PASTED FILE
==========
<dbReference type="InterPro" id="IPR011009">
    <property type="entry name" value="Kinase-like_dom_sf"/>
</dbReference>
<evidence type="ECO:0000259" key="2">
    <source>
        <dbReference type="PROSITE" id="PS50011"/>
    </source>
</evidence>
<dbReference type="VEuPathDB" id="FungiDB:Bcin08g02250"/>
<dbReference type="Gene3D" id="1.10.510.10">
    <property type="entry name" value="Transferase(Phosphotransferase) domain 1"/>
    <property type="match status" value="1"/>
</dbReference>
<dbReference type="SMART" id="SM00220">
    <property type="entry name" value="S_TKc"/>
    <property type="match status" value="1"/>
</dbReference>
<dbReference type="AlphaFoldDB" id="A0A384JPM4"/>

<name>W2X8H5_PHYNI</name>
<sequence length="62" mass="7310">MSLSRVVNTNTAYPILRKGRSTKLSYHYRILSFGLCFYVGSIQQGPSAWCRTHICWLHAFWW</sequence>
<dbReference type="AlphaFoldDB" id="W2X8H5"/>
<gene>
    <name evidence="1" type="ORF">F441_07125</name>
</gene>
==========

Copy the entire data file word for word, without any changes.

<dbReference type="InterPro" id="IPR011009">
    <property type="entry name" value="Kinase-like_dom_sf"/>
</dbReference>
<evidence type="ECO:0000259" key="2">
    <source>
        <dbReference type="PROSITE" id="PS50011"/>
    </source>
</evidence>
<dbReference type="VEuPathDB" id="FungiDB:Bcin08g02250"/>
<dbReference type="Gene3D" id="1.10.510.10">
    <property type="entry name" value="Transferase(Phosphotransferase) domain 1"/>
    <property type="match status" value="1"/>
</dbReference>
<dbReference type="SMART" id="SM00220">
    <property type="entry name" value="S_TKc"/>
    <property type="match status" value="1"/>
</dbReference>
<dbReference type="AlphaFoldDB" id="A0A384JPM4"/>

<name>W2X8H5_PHYNI</name>
<sequence length="62" mass="7310">MSLSRVVNTNTAYPILRKGRSTKLSYHYRILSFGLCFYVGSIQQGPSAWCRTHICWLHAFWW</sequence>
<dbReference type="AlphaFoldDB" id="W2X8H5"/>
<gene>
    <name evidence="1" type="ORF">F441_07125</name>
</gene>